Near the border of Belize and Guatemala, El Pilar is still being excavated under the direction of Anabel Ford, a professor at the University of California at Santa Barbara, and the MesoAmerican Research Center. El Pilar is three times larger than Xunantunich, but because it's at the end of a 7-mile (12 km) rough dirt road, it gets only a few hundred visitors a year. Excavations of Mayan ruins have traditionally concentrated on public buildings, but at El Pilar the emphasis has been on reconstructing domestic architecture—everything from houses to gardens with crops used by the Maya. El Pilar, occupied from 800 BC to AD 1000, at its peak may have had a population of 20,000. Several well-marked trails take you around the site. Because the structures haven't been stripped of vegetation, you may feel as if you're walking through a series of shady orchards. Don't forget binoculars: In the 5,000-acre nature reserve there's terrific bird-watching. Behind the main plaza, a lookout grants a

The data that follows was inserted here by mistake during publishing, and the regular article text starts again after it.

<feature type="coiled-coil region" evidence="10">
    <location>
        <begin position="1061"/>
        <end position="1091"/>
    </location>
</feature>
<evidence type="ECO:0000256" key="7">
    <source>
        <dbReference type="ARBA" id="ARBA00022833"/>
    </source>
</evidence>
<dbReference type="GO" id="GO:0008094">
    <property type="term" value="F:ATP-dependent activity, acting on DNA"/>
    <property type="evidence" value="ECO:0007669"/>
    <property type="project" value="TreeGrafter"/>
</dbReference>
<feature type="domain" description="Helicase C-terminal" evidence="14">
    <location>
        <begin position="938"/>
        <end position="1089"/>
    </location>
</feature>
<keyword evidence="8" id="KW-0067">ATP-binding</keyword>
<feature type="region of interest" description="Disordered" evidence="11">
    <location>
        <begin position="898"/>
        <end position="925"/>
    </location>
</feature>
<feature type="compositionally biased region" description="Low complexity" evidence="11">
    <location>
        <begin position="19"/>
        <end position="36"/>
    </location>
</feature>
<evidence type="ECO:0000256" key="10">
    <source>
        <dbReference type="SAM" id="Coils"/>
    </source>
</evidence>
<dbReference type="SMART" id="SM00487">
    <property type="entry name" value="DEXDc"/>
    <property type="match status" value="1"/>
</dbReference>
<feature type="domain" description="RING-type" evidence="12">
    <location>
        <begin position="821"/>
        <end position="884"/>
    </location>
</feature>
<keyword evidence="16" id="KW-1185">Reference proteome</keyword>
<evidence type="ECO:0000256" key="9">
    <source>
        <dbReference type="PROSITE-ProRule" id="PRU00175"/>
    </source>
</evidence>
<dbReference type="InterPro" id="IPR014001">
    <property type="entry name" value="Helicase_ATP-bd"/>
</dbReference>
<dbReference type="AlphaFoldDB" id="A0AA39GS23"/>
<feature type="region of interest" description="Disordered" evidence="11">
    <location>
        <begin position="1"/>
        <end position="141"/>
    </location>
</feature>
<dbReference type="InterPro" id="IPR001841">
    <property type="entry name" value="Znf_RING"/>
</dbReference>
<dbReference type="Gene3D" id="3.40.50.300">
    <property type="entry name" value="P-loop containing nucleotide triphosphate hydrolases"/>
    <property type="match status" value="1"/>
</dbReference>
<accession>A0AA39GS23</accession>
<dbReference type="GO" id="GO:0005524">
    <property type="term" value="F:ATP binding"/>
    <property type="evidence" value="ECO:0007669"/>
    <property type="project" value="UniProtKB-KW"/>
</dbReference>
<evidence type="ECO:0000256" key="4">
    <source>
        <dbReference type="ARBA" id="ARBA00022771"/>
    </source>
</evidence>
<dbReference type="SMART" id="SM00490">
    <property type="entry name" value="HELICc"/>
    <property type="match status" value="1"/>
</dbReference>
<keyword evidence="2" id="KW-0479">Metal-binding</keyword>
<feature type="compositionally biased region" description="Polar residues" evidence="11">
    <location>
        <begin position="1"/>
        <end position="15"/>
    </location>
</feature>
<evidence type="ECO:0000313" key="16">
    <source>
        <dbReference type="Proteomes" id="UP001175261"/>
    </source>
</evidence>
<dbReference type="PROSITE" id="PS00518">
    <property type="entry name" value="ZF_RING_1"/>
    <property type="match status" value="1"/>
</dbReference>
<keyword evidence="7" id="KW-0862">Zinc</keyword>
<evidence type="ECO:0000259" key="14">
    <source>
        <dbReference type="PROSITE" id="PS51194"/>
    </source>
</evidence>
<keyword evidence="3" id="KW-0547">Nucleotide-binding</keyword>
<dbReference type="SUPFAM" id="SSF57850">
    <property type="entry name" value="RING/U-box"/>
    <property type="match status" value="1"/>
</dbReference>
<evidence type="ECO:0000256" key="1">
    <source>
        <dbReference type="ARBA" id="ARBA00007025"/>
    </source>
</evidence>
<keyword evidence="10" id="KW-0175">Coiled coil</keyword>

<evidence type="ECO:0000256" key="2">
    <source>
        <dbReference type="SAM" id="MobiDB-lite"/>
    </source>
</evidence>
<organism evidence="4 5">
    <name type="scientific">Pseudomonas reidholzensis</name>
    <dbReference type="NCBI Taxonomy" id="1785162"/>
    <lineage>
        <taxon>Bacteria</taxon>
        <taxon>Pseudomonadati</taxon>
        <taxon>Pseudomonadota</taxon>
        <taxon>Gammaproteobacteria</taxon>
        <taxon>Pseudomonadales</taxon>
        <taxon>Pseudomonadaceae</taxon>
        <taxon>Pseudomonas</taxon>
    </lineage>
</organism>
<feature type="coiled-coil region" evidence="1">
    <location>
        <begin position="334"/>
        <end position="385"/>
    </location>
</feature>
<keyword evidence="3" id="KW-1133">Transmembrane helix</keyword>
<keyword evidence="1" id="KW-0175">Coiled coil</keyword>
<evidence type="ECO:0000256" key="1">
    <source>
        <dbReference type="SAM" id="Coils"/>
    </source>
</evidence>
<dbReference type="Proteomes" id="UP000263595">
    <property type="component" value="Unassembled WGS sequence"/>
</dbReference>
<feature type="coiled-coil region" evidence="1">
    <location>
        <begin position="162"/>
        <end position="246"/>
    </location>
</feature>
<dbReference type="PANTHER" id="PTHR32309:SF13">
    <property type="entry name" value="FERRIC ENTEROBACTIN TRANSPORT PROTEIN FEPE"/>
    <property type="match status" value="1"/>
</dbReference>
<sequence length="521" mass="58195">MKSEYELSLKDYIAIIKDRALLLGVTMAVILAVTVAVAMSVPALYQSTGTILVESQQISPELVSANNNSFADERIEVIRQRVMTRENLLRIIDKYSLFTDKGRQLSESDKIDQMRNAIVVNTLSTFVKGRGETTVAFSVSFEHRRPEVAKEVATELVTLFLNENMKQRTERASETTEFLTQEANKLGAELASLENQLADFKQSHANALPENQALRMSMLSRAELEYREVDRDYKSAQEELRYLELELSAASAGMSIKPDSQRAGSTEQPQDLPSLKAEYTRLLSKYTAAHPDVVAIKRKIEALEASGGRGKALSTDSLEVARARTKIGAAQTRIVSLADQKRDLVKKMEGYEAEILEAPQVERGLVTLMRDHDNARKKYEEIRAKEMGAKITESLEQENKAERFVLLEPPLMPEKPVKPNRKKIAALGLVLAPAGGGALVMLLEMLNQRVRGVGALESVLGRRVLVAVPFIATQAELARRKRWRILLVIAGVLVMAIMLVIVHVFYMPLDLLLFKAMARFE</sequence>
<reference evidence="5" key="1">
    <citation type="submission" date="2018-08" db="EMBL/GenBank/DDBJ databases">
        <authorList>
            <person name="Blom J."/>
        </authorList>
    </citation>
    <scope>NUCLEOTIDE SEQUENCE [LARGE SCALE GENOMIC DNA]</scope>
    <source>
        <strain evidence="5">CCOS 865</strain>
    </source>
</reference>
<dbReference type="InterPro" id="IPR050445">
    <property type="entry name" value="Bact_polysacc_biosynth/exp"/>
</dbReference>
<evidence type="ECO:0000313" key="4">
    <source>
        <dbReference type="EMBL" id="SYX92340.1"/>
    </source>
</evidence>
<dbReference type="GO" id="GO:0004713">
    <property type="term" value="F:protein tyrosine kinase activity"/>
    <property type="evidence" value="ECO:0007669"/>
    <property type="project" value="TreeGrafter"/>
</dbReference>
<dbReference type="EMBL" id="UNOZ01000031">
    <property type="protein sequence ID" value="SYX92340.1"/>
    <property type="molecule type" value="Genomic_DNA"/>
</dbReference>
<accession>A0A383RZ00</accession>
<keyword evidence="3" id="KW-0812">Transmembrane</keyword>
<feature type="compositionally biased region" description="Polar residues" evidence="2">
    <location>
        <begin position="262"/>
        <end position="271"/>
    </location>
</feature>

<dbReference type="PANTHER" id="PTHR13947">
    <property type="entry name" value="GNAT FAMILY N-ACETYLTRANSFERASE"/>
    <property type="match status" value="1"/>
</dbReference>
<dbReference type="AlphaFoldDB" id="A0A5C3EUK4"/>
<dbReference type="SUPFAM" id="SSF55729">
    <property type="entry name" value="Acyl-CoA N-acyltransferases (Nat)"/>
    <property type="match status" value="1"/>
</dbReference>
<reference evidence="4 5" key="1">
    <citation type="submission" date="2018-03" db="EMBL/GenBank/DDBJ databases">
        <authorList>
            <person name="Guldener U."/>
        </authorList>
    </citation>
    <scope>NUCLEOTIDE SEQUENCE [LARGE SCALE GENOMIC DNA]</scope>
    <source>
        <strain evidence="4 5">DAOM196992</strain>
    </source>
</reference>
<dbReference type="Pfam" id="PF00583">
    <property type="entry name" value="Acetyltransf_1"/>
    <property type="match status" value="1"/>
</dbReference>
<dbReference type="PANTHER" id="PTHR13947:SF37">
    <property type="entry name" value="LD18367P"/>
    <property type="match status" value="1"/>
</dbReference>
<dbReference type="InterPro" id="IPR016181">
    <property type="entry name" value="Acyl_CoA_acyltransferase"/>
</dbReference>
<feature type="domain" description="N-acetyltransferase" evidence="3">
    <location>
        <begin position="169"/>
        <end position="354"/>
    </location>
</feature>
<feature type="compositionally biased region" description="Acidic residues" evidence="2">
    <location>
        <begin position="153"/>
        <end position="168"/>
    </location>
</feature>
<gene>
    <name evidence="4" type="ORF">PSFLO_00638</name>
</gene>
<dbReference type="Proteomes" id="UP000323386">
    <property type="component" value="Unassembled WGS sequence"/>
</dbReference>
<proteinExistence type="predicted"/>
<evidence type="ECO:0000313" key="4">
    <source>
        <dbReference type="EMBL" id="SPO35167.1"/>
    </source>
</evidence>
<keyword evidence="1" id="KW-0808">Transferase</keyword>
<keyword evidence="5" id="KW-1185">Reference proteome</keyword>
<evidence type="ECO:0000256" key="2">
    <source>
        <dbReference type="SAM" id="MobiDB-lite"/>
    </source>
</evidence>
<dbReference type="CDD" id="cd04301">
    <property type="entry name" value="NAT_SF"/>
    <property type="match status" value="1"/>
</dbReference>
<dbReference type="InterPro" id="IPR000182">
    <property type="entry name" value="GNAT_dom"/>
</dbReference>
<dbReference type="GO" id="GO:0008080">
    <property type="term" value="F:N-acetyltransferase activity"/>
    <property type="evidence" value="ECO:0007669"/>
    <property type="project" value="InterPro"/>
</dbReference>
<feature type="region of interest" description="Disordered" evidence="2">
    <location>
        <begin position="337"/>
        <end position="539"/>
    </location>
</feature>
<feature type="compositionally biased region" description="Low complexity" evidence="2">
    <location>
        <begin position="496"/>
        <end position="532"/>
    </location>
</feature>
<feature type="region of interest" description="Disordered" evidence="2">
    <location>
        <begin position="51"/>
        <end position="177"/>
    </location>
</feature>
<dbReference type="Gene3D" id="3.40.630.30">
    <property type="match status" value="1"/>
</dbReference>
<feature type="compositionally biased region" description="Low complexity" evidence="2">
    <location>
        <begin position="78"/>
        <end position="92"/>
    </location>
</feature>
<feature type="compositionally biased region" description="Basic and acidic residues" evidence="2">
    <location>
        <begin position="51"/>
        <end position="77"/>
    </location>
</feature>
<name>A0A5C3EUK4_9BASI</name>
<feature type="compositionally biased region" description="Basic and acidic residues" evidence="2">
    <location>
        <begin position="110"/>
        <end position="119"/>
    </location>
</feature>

spectacular view across the jungle to El Pilar's sister city, Pilar Poniente, on the Guatemalan border. There is a visitor center, the Be Pukte Cultural Center of Amigos de El Pilar, in Bullet Tree Falls (usually open daily 9–5), where you can get information on the site and pay the admission fee. Note that several incidents of robbery have occurred at or near El Pilar. You may want to visit this site on a tour, available from several tour operators in San Ignacio including duPlooy's and Crystal Paradise/Birding in Paradise.